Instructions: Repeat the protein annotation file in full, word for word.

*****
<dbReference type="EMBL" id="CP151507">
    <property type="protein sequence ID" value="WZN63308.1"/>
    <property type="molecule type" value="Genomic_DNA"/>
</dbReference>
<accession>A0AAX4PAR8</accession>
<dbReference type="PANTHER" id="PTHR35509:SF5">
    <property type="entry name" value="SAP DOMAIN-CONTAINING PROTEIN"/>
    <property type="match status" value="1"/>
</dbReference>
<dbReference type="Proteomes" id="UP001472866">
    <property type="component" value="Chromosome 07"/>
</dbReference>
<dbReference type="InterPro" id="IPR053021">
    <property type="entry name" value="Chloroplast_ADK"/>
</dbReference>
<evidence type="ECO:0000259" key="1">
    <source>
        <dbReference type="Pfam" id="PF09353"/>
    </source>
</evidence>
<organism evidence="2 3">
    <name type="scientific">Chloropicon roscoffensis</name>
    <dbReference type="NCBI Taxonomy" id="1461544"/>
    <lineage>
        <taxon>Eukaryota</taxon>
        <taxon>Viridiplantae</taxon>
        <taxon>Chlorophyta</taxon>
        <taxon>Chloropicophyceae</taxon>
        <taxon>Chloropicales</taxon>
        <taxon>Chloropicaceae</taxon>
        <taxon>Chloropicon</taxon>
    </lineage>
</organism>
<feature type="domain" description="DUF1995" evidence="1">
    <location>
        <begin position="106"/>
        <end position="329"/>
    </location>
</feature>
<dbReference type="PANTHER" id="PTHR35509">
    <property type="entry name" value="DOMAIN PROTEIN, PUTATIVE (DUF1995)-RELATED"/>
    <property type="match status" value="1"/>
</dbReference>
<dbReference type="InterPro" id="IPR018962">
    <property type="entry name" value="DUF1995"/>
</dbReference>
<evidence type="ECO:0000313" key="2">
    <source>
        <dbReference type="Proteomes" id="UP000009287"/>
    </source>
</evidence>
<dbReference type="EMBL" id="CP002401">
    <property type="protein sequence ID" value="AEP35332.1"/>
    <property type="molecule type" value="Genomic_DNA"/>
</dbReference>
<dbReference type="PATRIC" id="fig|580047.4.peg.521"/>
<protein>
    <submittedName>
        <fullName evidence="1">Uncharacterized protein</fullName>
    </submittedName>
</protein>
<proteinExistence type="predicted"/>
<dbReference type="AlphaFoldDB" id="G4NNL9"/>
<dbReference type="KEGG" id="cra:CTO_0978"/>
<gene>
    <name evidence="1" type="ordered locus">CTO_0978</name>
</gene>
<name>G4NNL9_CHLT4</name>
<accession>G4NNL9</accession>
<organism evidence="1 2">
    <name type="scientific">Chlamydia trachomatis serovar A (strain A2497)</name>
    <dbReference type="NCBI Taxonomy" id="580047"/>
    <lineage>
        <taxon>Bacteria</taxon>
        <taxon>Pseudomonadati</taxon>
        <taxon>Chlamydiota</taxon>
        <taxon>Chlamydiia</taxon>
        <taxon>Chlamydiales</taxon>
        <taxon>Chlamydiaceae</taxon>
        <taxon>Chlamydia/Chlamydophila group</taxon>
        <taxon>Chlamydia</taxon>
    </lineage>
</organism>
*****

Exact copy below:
<dbReference type="EMBL" id="CP151507">
    <property type="protein sequence ID" value="WZN63308.1"/>
    <property type="molecule type" value="Genomic_DNA"/>
</dbReference>
<accession>A0AAX4PAR8</accession>
<dbReference type="PANTHER" id="PTHR35509:SF5">
    <property type="entry name" value="SAP DOMAIN-CONTAINING PROTEIN"/>
    <property type="match status" value="1"/>
</dbReference>
<dbReference type="Proteomes" id="UP001472866">
    <property type="component" value="Chromosome 07"/>
</dbReference>
<dbReference type="InterPro" id="IPR053021">
    <property type="entry name" value="Chloroplast_ADK"/>
</dbReference>
<evidence type="ECO:0000259" key="1">
    <source>
        <dbReference type="Pfam" id="PF09353"/>
    </source>
</evidence>
<organism evidence="2 3">
    <name type="scientific">Chloropicon roscoffensis</name>
    <dbReference type="NCBI Taxonomy" id="1461544"/>
    <lineage>
        <taxon>Eukaryota</taxon>
        <taxon>Viridiplantae</taxon>
        <taxon>Chlorophyta</taxon>
        <taxon>Chloropicophyceae</taxon>
        <taxon>Chloropicales</taxon>
        <taxon>Chloropicaceae</taxon>
        <taxon>Chloropicon</taxon>
    </lineage>
</organism>
<feature type="domain" description="DUF1995" evidence="1">
    <location>
        <begin position="106"/>
        <end position="329"/>
    </location>
</feature>
<dbReference type="PANTHER" id="PTHR35509">
    <property type="entry name" value="DOMAIN PROTEIN, PUTATIVE (DUF1995)-RELATED"/>
    <property type="match status" value="1"/>
</dbReference>
<dbReference type="InterPro" id="IPR018962">
    <property type="entry name" value="DUF1995"/>
</dbReference>
<evidence type="ECO:0000313" key="2">
    <source>
        <dbReference type="Proteomes" id="UP000009287"/>
    </source>
</evidence>
<dbReference type="EMBL" id="CP002401">
    <property type="protein sequence ID" value="AEP35332.1"/>
    <property type="molecule type" value="Genomic_DNA"/>
</dbReference>
<dbReference type="PATRIC" id="fig|580047.4.peg.521"/>
<protein>
    <submittedName>
        <fullName evidence="1">Uncharacterized protein</fullName>
    </submittedName>
</protein>
<proteinExistence type="predicted"/>
<dbReference type="AlphaFoldDB" id="G4NNL9"/>
<dbReference type="KEGG" id="cra:CTO_0978"/>
<gene>
    <name evidence="1" type="ordered locus">CTO_0978</name>
</gene>
<name>G4NNL9_CHLT4</name>
<accession>G4NNL9</accession>
<organism evidence="1 2">
    <name type="scientific">Chlamydia trachomatis serovar A (strain A2497)</name>
    <dbReference type="NCBI Taxonomy" id="580047"/>
    <lineage>
        <taxon>Bacteria</taxon>
        <taxon>Pseudomonadati</taxon>
        <taxon>Chlamydiota</taxon>
        <taxon>Chlamydiia</taxon>
        <taxon>Chlamydiales</taxon>
        <taxon>Chlamydiaceae</taxon>
        <taxon>Chlamydia/Chlamydophila group</taxon>
        <taxon>Chlamydia</taxon>
    </lineage>
</organism>